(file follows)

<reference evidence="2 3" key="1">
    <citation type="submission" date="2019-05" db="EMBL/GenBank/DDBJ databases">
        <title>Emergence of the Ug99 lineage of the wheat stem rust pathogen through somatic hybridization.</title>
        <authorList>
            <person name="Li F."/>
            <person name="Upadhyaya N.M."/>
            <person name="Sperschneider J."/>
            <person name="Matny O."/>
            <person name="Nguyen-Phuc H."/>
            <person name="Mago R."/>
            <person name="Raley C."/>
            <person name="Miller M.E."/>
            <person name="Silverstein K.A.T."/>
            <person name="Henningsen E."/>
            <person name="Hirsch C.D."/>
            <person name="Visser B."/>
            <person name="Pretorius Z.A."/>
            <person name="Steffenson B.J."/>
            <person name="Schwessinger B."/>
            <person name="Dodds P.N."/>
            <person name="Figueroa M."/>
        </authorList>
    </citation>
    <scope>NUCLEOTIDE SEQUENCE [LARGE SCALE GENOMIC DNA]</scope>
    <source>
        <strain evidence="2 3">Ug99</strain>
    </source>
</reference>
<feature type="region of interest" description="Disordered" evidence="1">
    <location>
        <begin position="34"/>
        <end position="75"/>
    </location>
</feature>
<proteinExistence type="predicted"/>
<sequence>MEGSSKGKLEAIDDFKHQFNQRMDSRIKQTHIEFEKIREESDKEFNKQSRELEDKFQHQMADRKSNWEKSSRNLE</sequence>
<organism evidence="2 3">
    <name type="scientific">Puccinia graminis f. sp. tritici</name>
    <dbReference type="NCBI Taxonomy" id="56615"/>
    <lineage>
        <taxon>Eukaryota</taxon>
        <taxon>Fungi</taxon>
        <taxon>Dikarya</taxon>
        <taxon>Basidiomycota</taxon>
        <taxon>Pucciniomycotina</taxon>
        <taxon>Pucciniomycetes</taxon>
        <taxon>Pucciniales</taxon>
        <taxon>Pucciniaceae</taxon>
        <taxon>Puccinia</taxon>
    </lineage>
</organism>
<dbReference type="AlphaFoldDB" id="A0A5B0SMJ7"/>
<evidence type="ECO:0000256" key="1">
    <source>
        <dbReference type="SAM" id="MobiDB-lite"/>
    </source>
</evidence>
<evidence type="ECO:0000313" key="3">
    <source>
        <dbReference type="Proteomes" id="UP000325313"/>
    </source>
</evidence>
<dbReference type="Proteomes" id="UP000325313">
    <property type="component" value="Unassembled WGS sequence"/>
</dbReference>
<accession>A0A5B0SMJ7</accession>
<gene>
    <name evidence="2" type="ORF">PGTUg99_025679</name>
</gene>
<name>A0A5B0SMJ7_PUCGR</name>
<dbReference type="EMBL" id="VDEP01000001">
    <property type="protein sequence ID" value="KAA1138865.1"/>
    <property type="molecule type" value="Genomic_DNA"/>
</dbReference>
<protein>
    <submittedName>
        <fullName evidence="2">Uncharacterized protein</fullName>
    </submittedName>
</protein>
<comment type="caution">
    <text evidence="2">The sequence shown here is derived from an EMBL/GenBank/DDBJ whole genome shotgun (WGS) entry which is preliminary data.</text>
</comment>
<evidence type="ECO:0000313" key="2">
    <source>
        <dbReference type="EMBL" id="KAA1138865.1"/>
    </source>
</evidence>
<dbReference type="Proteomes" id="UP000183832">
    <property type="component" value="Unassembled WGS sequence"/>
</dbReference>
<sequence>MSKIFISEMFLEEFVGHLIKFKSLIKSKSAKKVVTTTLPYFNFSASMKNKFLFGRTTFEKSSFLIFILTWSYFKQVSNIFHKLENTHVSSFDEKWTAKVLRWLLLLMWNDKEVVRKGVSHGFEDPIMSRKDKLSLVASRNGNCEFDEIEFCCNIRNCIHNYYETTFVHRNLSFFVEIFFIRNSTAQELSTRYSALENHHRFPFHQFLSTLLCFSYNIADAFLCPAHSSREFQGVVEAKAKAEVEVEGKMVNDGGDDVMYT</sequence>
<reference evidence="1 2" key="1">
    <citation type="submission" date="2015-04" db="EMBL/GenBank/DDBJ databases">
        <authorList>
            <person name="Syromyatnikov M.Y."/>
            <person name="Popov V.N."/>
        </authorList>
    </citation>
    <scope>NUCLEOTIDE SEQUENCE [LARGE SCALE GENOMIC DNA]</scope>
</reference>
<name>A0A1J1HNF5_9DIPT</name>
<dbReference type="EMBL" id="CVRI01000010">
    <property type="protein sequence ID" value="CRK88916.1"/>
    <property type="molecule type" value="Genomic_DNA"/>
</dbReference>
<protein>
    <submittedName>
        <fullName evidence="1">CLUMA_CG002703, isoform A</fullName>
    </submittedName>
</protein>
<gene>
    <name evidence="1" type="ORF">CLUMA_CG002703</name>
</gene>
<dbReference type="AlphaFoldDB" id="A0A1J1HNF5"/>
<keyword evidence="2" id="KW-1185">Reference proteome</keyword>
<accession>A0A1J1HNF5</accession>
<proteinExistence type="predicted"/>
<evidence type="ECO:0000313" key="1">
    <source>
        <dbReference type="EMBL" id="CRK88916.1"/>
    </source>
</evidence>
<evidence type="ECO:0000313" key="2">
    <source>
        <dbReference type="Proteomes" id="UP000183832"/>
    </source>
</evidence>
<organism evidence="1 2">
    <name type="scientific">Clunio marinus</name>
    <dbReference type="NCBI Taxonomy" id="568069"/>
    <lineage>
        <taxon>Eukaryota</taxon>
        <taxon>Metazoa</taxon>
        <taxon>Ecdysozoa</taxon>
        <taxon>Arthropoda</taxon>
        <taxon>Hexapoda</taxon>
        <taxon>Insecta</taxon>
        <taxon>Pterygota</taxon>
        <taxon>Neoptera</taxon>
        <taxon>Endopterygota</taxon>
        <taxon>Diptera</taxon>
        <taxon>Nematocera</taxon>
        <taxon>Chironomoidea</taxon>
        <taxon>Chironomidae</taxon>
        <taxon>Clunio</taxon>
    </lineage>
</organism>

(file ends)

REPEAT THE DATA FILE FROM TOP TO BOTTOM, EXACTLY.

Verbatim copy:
<reference evidence="2 3" key="1">
    <citation type="submission" date="2019-05" db="EMBL/GenBank/DDBJ databases">
        <title>Emergence of the Ug99 lineage of the wheat stem rust pathogen through somatic hybridization.</title>
        <authorList>
            <person name="Li F."/>
            <person name="Upadhyaya N.M."/>
            <person name="Sperschneider J."/>
            <person name="Matny O."/>
            <person name="Nguyen-Phuc H."/>
            <person name="Mago R."/>
            <person name="Raley C."/>
            <person name="Miller M.E."/>
            <person name="Silverstein K.A.T."/>
            <person name="Henningsen E."/>
            <person name="Hirsch C.D."/>
            <person name="Visser B."/>
            <person name="Pretorius Z.A."/>
            <person name="Steffenson B.J."/>
            <person name="Schwessinger B."/>
            <person name="Dodds P.N."/>
            <person name="Figueroa M."/>
        </authorList>
    </citation>
    <scope>NUCLEOTIDE SEQUENCE [LARGE SCALE GENOMIC DNA]</scope>
    <source>
        <strain evidence="2 3">Ug99</strain>
    </source>
</reference>
<feature type="region of interest" description="Disordered" evidence="1">
    <location>
        <begin position="34"/>
        <end position="75"/>
    </location>
</feature>
<proteinExistence type="predicted"/>
<sequence>MEGSSKGKLEAIDDFKHQFNQRMDSRIKQTHIEFEKIREESDKEFNKQSRELEDKFQHQMADRKSNWEKSSRNLE</sequence>
<organism evidence="2 3">
    <name type="scientific">Puccinia graminis f. sp. tritici</name>
    <dbReference type="NCBI Taxonomy" id="56615"/>
    <lineage>
        <taxon>Eukaryota</taxon>
        <taxon>Fungi</taxon>
        <taxon>Dikarya</taxon>
        <taxon>Basidiomycota</taxon>
        <taxon>Pucciniomycotina</taxon>
        <taxon>Pucciniomycetes</taxon>
        <taxon>Pucciniales</taxon>
        <taxon>Pucciniaceae</taxon>
        <taxon>Puccinia</taxon>
    </lineage>
</organism>
<dbReference type="AlphaFoldDB" id="A0A5B0SMJ7"/>
<evidence type="ECO:0000256" key="1">
    <source>
        <dbReference type="SAM" id="MobiDB-lite"/>
    </source>
</evidence>
<evidence type="ECO:0000313" key="3">
    <source>
        <dbReference type="Proteomes" id="UP000325313"/>
    </source>
</evidence>
<dbReference type="Proteomes" id="UP000325313">
    <property type="component" value="Unassembled WGS sequence"/>
</dbReference>
<accession>A0A5B0SMJ7</accession>
<gene>
    <name evidence="2" type="ORF">PGTUg99_025679</name>
</gene>
<name>A0A5B0SMJ7_PUCGR</name>
<dbReference type="EMBL" id="VDEP01000001">
    <property type="protein sequence ID" value="KAA1138865.1"/>
    <property type="molecule type" value="Genomic_DNA"/>
</dbReference>
<protein>
    <submittedName>
        <fullName evidence="2">Uncharacterized protein</fullName>
    </submittedName>
</protein>
<comment type="caution">
    <text evidence="2">The sequence shown here is derived from an EMBL/GenBank/DDBJ whole genome shotgun (WGS) entry which is preliminary data.</text>
</comment>
<evidence type="ECO:0000313" key="2">
    <source>
        <dbReference type="EMBL" id="KAA1138865.1"/>
    </source>
</evidence>
<dbReference type="Proteomes" id="UP000183832">
    <property type="component" value="Unassembled WGS sequence"/>
</dbReference>
<sequence>MSKIFISEMFLEEFVGHLIKFKSLIKSKSAKKVVTTTLPYFNFSASMKNKFLFGRTTFEKSSFLIFILTWSYFKQVSNIFHKLENTHVSSFDEKWTAKVLRWLLLLMWNDKEVVRKGVSHGFEDPIMSRKDKLSLVASRNGNCEFDEIEFCCNIRNCIHNYYETTFVHRNLSFFVEIFFIRNSTAQELSTRYSALENHHRFPFHQFLSTLLCFSYNIADAFLCPAHSSREFQGVVEAKAKAEVEVEGKMVNDGGDDVMYT</sequence>
<reference evidence="1 2" key="1">
    <citation type="submission" date="2015-04" db="EMBL/GenBank/DDBJ databases">
        <authorList>
            <person name="Syromyatnikov M.Y."/>
            <person name="Popov V.N."/>
        </authorList>
    </citation>
    <scope>NUCLEOTIDE SEQUENCE [LARGE SCALE GENOMIC DNA]</scope>
</reference>
<name>A0A1J1HNF5_9DIPT</name>
<dbReference type="EMBL" id="CVRI01000010">
    <property type="protein sequence ID" value="CRK88916.1"/>
    <property type="molecule type" value="Genomic_DNA"/>
</dbReference>
<protein>
    <submittedName>
        <fullName evidence="1">CLUMA_CG002703, isoform A</fullName>
    </submittedName>
</protein>
<gene>
    <name evidence="1" type="ORF">CLUMA_CG002703</name>
</gene>
<dbReference type="AlphaFoldDB" id="A0A1J1HNF5"/>
<keyword evidence="2" id="KW-1185">Reference proteome</keyword>
<accession>A0A1J1HNF5</accession>
<proteinExistence type="predicted"/>
<evidence type="ECO:0000313" key="1">
    <source>
        <dbReference type="EMBL" id="CRK88916.1"/>
    </source>
</evidence>
<evidence type="ECO:0000313" key="2">
    <source>
        <dbReference type="Proteomes" id="UP000183832"/>
    </source>
</evidence>
<organism evidence="1 2">
    <name type="scientific">Clunio marinus</name>
    <dbReference type="NCBI Taxonomy" id="568069"/>
    <lineage>
        <taxon>Eukaryota</taxon>
        <taxon>Metazoa</taxon>
        <taxon>Ecdysozoa</taxon>
        <taxon>Arthropoda</taxon>
        <taxon>Hexapoda</taxon>
        <taxon>Insecta</taxon>
        <taxon>Pterygota</taxon>
        <taxon>Neoptera</taxon>
        <taxon>Endopterygota</taxon>
        <taxon>Diptera</taxon>
        <taxon>Nematocera</taxon>
        <taxon>Chironomoidea</taxon>
        <taxon>Chironomidae</taxon>
        <taxon>Clunio</taxon>
    </lineage>
</organism>